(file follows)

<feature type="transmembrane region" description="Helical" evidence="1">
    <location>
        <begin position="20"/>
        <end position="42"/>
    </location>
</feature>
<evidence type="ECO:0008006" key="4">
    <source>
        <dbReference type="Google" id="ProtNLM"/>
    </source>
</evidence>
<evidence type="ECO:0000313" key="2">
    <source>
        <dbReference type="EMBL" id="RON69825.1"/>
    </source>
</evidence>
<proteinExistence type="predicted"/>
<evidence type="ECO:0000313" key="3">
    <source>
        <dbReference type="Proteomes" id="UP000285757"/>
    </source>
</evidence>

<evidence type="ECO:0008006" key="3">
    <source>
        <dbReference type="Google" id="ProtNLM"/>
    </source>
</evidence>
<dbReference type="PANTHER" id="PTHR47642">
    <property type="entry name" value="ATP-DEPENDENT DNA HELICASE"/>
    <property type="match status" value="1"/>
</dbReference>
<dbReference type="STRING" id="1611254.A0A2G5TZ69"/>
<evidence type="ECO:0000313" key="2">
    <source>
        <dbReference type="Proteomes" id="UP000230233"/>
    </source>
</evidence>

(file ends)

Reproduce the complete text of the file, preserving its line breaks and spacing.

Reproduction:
<feature type="transmembrane region" description="Helical" evidence="1">
    <location>
        <begin position="20"/>
        <end position="42"/>
    </location>
</feature>
<evidence type="ECO:0008006" key="4">
    <source>
        <dbReference type="Google" id="ProtNLM"/>
    </source>
</evidence>
<evidence type="ECO:0000313" key="2">
    <source>
        <dbReference type="EMBL" id="RON69825.1"/>
    </source>
</evidence>
<proteinExistence type="predicted"/>
<evidence type="ECO:0000313" key="3">
    <source>
        <dbReference type="Proteomes" id="UP000285757"/>
    </source>
</evidence>

<evidence type="ECO:0008006" key="3">
    <source>
        <dbReference type="Google" id="ProtNLM"/>
    </source>
</evidence>
<dbReference type="PANTHER" id="PTHR47642">
    <property type="entry name" value="ATP-DEPENDENT DNA HELICASE"/>
    <property type="match status" value="1"/>
</dbReference>
<dbReference type="STRING" id="1611254.A0A2G5TZ69"/>
<evidence type="ECO:0000313" key="2">
    <source>
        <dbReference type="Proteomes" id="UP000230233"/>
    </source>
</evidence>